Here's an interesting article over at The Feature about the lack of financing options for customers to buy the newest - and most expensive - mobile phones:
The mobile industry has moved away from the days when users thought that (at least in some countries) they could get a new mobile device for free. However, most would be amazed if they knew the real cost of a new phone, and the difference between what the operators pay to manufacturers and what users are charged.
In the glory days of mobile with annual growth rates of around 100% was not unusual, this did not seem a problem. When talking about the most attractive contract customers, subsidies can also seem a small price to pay in retaining such business. However, when looking at the majority of the user base, it would make sense for the operators to use credit options as a way of getting users to be able to pay sensible prices for new devices.
I did, an admittedly, unscientific survey across about 20 European retailers (not operators). None currently offered financing. Despite this, it was interesting to hear the sales pitches.
Many pushed the contract option hard. For example, I approached one retailer about purchasing a Nokia 7650. They would not sell it on its own. They had one prepaid option for which the price of the handset would be ï¿½180 (around ï¿½270). But if I was prepared to go to a contract option, then the price would be ï¿½99 with any monthly rental of at least ï¿½20. If I went with a particular contract option costing ï¿½30 a month (with all the associated free minutes) then the device would be free.
Most of those companies offering mobile finance are not exactly making a song and dance about it.
Vodafone offers a mobile finance deal, but only in the UK with no stated plans to extend it to its other operations. It also relies on its sales channels to push it, who also seem mostly ignorant of it. The deal is purely for contract customers for high-end phones and PDAs. The scheme provides ten monthly interest free payments to cover the cost of the device. Unusually, the scheme is underwritten and organized by Vodafone themselves, rather than by a third party financial provider.
A few other operators, such as O2 in Ireland working with GE Finance, offer a similar service. However, the one operator who does seem to openly push the idea is Telecom New Zealand. They aggressively promote the mobile financing route both through their stores and for online purchasers.
The financing is organized through a third party, FAI Finance, and payments are made directly to the bank. Financing options are far more flexible with payment possible either weekly, fortnightly and monthly, and payment term either 12 or 24 months. The deal is interest free, although there is a one-off booking fee of NZ$35 (around ï¿½15). The operator does not provide numbers but says that the deal is popular and allows subscribers to buy high-end terminals. Importantly, the deal is not restricted to contract users.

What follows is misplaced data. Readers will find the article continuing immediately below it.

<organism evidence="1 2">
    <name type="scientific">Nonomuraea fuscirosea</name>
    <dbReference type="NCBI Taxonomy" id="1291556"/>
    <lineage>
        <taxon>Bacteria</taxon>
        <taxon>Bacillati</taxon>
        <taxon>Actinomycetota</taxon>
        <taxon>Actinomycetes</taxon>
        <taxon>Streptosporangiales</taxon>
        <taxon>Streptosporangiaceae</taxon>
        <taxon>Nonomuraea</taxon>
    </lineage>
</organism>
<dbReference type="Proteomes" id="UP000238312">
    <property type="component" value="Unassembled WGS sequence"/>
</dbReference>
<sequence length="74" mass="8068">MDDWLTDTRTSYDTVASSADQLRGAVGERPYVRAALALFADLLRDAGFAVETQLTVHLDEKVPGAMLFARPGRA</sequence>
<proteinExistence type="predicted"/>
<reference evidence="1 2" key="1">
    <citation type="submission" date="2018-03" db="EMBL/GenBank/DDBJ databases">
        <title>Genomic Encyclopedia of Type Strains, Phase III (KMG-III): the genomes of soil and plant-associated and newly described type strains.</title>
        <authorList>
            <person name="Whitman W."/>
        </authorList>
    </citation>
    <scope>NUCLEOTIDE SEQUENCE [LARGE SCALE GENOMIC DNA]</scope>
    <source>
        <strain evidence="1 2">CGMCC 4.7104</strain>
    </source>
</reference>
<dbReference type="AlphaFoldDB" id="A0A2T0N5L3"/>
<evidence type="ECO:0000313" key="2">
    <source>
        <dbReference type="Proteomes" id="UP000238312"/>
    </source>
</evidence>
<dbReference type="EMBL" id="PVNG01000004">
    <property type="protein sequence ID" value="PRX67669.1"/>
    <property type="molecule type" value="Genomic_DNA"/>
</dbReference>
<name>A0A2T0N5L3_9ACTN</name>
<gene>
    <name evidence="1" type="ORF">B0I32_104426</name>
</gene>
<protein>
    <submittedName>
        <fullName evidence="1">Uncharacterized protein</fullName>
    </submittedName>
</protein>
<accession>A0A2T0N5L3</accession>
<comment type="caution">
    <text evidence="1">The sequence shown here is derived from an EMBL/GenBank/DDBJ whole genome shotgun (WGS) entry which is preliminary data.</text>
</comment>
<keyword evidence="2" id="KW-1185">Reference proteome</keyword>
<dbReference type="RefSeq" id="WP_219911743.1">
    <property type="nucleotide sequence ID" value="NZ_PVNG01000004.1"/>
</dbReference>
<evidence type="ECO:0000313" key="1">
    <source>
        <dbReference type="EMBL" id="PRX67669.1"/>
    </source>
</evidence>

This is very interesting from a business perspective. Everyone knows that the prices of the most new mobile phones are ridiculously high and are only affordable via contract deals from cellular providers. A SonyEricsson costs at least $800 or more depending on the country, etc. This is way too much for most people with a deal and way out of sync with the $200-$300 PDA range that it's somewhat competing with. This isn't a super-lot of money, however, so why isn't financing more easily available? Telecom New Zealand seems to have the right idea. It seems crazy that the telecoms are taking all these costs on themselves to get the most advanced phones out there. Especially now with new GPRS/MMS and 3G services the telecoms want to push, they should be making as many options available to consumers as possible, no?
I wouldn't know the first thing about the economics of this sort of business. I mean you have guage the profits of providing the loans against the risks of defaulting. Are there other consumer devices that are available on credit like this already? I guess in the U.S. it would be impossible for someone without a major credit card to get the credit anyways. If Visa doesn't think you're credit worthy, than no one else will either is the thinking, right? But if even the GAP has a credit card, why the hell don't Telecoms make it easier to buy the latest gadgets on credit?
I wonder what sort of opportunity there would be for a 3rd party to enter this business? Well, I guess you could just buy this stuff from Amazon, etc. But the REAL place to provide this service is at all those millions of little mobile phone shops that are all over Europe. Having a kick-ass neato phone in your grubby little hand is the best incentive to sign the papers. Nothing like techno-lust to get you reaching for your wallet (and it's only $30 a month!). You could do a auto-industry-like leasing service where you pay insane ammounts monthly, but always have the latest gadget, etc. Who knows. It's an interesting observation by The Feature at any rate.